Social Media (and Donuts) Explained

Download PDF

It is hard to keep up with the many types of social media. This picture from Geek.Com (click for larger view) summarizes some of the differences nicely by using a donut analogy (apparently created by a lover of Dunkin Donuts, rather than Krispy Kreme Doughnuts). I don’t fully understand all of the references, but “[t]he breakdown is the clearest I have yet seen of how something like Twitter differs from Facebook or LinkedIn. Twitter is for telling people what you are doing at any given moment (eating a donut), Facebook is more for sharing what you like in general (I like donuts), and LinkedIn is for sharing what you’re good at (skilled with donuts). Yet all rely on the sharing of information in different ways to remain relevant and keep people using them.”

I hope this clarifies things as you think about the School’s new social media policy and whether you want to get involved.

On the subject of donuts, there is a new entry in the Triangle’s mobile food business. It is Monuts, which is a food tricycle that specializes in “fresh, handcrafted donuts . . . in unique flavor combinations that bring together the best in seasonal and local ingredients.” It was created by a recent UNC graduate who decided it was better to say that she owned her own business than that she was unemployed. I’ve not tried them yet, but I can’t wait. The owner graduated with a masters degree in public health, so they must be good for you.

Red Velvet Monut

 

 

4 thoughts on “Social Media (and Donuts) Explained

  1. Thanks for this interesting posting – I really like the “doughnut analogy”. It made me think of the saying “Keep your eye on the doughnut, not the hole”, which perfectly summarizes my attitude towards social media.

    Here’s the doughnut part: Whereas social networking traditionally took place during conference breaks, in the office’s kitchenette or at the water dispenser, nowadays more and more contacts are established and maintained online – with the help of social media. People who are part of the informal social network provide resources or further contacts, and reciprocal advantages emerge among the networkers – such as passing on strategic information and mentoring network members in their professional development. Recently, educational technology specialists started to focus on “personal learning networks / environments”, thinking less about the university’s learning infrastructure and more about orchestrating the learner’s use of social media. From an instructional design perspective, social media open up exciting possibilities for informal learning and allows to include game-like features in formal learning events. A current example are “badges” which people can collect for completing learning quests – I recently experienced this at the TCC online conference:
    http://etcjournal.com/2012/04/19/mahalo-tcc-2012-i-have-a-new-badge-backpack/

    At the same time, I feel it is important to be aware of the hole.
    Yesterday’s edition of the New York Times featured a great article by MIT scholar Sherry Turkle, who has been researching the influence of personal computers and Internet technology on our minds and culture for over two decades. The article is entitled “The Flight From Conversation” and critically discusses our immersion into an always connected, yet never fully there mode of communication. http://www.nytimes.com/2012/04/22/opinion/sunday/the-flight-from-conversation.html?_r=1&ref=opinion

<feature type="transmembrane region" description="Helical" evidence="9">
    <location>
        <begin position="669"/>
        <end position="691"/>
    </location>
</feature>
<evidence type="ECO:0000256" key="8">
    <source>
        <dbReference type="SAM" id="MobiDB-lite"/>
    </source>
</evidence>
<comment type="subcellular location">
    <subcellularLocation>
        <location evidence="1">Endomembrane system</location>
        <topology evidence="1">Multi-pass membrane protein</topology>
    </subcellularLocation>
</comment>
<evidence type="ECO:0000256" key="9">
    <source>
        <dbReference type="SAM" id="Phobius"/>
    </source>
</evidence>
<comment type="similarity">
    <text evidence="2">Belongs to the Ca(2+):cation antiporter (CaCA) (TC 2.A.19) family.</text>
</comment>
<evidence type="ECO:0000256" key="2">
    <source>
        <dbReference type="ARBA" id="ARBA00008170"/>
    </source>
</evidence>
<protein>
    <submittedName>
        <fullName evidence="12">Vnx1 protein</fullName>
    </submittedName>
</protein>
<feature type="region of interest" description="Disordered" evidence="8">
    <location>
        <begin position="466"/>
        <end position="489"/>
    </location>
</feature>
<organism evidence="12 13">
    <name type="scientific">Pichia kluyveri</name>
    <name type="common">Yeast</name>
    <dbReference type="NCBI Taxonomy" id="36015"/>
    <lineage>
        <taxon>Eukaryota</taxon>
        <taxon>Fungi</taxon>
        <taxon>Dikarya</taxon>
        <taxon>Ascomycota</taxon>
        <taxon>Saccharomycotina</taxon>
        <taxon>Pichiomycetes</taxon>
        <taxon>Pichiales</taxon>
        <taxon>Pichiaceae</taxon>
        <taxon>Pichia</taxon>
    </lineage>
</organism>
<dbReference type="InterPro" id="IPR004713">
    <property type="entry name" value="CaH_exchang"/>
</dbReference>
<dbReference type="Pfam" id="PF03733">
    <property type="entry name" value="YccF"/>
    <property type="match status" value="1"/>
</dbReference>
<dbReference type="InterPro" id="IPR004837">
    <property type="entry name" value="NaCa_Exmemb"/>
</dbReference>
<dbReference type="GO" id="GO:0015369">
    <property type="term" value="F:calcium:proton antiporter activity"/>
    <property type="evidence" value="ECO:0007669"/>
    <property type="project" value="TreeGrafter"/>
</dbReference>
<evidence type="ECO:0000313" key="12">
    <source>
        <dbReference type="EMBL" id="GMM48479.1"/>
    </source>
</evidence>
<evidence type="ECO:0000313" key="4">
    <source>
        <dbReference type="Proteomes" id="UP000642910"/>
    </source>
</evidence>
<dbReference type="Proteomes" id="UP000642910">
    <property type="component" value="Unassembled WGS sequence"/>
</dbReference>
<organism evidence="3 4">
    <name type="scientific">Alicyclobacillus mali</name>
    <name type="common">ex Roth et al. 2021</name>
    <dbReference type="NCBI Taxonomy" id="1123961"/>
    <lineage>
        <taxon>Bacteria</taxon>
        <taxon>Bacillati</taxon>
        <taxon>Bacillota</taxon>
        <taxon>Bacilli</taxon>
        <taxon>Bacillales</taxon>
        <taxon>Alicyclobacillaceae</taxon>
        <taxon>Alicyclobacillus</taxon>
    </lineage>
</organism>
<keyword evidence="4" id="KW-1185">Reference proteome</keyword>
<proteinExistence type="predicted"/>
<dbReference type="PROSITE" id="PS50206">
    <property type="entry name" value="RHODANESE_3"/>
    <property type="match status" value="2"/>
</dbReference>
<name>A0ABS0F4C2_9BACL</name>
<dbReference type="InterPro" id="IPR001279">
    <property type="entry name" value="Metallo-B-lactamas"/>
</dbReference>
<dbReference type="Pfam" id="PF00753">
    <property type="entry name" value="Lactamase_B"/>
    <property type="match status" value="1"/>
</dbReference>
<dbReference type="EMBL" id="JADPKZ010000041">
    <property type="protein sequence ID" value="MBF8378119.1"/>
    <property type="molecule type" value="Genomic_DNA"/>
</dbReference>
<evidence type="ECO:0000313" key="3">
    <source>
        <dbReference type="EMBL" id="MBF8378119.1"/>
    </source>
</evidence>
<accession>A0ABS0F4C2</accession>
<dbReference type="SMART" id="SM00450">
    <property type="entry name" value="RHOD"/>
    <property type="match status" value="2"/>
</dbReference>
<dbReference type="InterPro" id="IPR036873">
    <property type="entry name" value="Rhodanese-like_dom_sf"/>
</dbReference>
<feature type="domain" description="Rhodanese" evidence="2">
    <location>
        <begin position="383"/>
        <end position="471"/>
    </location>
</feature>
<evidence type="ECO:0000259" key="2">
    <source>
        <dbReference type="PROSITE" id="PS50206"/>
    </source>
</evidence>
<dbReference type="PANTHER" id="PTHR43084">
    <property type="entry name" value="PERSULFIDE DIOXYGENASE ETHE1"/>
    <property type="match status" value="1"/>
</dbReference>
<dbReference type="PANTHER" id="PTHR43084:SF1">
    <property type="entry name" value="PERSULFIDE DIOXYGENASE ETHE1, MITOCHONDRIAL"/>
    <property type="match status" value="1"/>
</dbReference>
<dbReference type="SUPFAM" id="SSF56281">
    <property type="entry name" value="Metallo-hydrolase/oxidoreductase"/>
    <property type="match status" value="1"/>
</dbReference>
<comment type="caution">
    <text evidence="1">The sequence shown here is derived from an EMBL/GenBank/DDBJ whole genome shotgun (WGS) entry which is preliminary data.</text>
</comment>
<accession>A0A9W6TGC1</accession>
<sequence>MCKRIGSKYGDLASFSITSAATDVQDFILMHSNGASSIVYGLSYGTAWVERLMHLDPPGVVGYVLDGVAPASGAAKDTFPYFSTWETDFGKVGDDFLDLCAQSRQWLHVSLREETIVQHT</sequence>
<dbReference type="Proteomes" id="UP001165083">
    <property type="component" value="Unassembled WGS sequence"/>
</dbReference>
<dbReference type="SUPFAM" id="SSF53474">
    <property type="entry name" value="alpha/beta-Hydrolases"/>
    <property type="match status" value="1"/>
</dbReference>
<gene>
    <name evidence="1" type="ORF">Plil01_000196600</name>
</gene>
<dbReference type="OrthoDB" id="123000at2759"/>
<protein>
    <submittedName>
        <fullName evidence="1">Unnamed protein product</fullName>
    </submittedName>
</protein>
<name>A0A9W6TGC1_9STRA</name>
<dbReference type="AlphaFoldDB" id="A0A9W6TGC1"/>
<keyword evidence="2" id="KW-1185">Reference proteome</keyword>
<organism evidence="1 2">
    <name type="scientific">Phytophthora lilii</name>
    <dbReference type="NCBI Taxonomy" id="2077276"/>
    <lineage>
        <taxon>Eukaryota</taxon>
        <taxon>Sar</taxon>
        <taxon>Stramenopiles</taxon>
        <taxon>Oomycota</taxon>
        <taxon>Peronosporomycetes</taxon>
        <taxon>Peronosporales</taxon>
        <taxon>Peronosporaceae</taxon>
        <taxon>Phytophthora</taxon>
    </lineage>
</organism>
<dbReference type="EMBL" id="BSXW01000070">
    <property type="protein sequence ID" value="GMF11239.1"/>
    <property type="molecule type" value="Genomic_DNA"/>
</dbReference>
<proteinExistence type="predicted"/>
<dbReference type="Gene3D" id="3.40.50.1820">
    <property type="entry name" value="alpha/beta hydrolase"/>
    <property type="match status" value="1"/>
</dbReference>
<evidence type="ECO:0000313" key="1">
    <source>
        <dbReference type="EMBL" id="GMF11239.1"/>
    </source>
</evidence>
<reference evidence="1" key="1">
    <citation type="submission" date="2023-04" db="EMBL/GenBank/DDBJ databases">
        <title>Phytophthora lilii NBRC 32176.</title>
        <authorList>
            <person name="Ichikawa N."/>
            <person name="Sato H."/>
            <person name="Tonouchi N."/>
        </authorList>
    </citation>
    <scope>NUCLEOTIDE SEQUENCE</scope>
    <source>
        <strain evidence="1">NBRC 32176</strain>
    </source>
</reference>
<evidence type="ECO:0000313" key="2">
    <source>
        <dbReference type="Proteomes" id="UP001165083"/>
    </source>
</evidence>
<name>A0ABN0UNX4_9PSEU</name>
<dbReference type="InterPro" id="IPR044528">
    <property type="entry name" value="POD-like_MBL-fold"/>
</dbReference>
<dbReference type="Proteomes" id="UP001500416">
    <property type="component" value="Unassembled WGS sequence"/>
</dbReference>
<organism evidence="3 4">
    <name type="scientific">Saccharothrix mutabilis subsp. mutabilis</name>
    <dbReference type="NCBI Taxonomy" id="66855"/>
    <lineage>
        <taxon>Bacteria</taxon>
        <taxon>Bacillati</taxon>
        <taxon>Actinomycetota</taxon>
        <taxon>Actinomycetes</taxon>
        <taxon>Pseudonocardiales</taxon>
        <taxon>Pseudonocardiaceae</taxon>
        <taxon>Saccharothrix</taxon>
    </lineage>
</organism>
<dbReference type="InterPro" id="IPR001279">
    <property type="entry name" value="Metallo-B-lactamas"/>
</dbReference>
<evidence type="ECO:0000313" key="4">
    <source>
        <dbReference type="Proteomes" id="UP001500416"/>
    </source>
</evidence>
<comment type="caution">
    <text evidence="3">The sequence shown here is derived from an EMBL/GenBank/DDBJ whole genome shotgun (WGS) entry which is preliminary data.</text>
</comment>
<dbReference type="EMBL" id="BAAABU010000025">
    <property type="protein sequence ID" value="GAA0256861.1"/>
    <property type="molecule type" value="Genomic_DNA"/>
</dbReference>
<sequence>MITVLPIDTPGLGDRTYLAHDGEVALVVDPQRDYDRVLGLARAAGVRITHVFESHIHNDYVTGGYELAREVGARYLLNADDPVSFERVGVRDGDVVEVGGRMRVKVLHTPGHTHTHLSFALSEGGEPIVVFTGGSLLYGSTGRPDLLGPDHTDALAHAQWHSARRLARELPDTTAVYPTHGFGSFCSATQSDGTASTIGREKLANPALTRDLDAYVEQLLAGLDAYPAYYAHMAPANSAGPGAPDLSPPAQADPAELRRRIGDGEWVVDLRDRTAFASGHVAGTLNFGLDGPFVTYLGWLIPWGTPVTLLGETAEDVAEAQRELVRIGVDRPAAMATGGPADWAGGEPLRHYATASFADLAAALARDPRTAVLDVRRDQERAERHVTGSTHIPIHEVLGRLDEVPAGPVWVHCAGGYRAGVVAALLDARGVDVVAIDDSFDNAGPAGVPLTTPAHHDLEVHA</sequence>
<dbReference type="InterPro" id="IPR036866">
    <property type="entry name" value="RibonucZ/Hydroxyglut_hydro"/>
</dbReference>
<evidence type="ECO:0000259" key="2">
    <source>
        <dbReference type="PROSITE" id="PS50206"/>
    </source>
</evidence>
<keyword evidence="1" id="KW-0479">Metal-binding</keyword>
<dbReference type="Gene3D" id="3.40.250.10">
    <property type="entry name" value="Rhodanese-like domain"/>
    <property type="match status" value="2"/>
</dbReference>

Social media can be social without being sociable. However, looking at the mouthwatering picture of the red velvet Monut, it simply feels wrong to be too obsessed by the hole in the middle!

  2. I liked the G+

    Though I often think that these types of things don’t “get” twitter. Its not so much what you are doing, but commentary that is of the moment.

    A better example might be “Had Monuts for the first time. Good, but I think I still prefer Dunkin”

    1. Good example, Karl. The least interesting tweets are ones that are purely descriptive or ones like “Good morning Tweeps.” My guess is that people value Twitter for different things, however. If you think following a celebrity is worthwhile, maybe anything they do is interesting to you. Ashely Judd wrote something for Huffington Post about society’s preoccupation with superficial appearances and how negatively that affects women. She then followed it with a series of tweets that included commentary on her article and her own further thinking about the issue. I like the commentary too, but one reason Twitter is phenomenally successful is because it lets people use it in so many different ways.

  3. These comments reminds me of a conversation I had with my former boss in DC after I had left for a dotoral program. He asked, “Arn’t you going crazy not knowing what is going on here, the back and forth (speaking of federal budget policy debate).” My reply, “I know all the arguments already. Now all I need to know is covered in the New York Times. I don’t feel like I need to take the time to follow all the minutiae.” It was freeing to realize that my knowing who said what when didn’t matter to my overall understanding of what was going. That is my fear with Twitter – not that tweets are not interesting – but what are you *not* doing in order to keep up with the tweets? Do you really need to know this stuff? I agree the view that the texts and tweets are eating away at real conversation.

Leave a Reply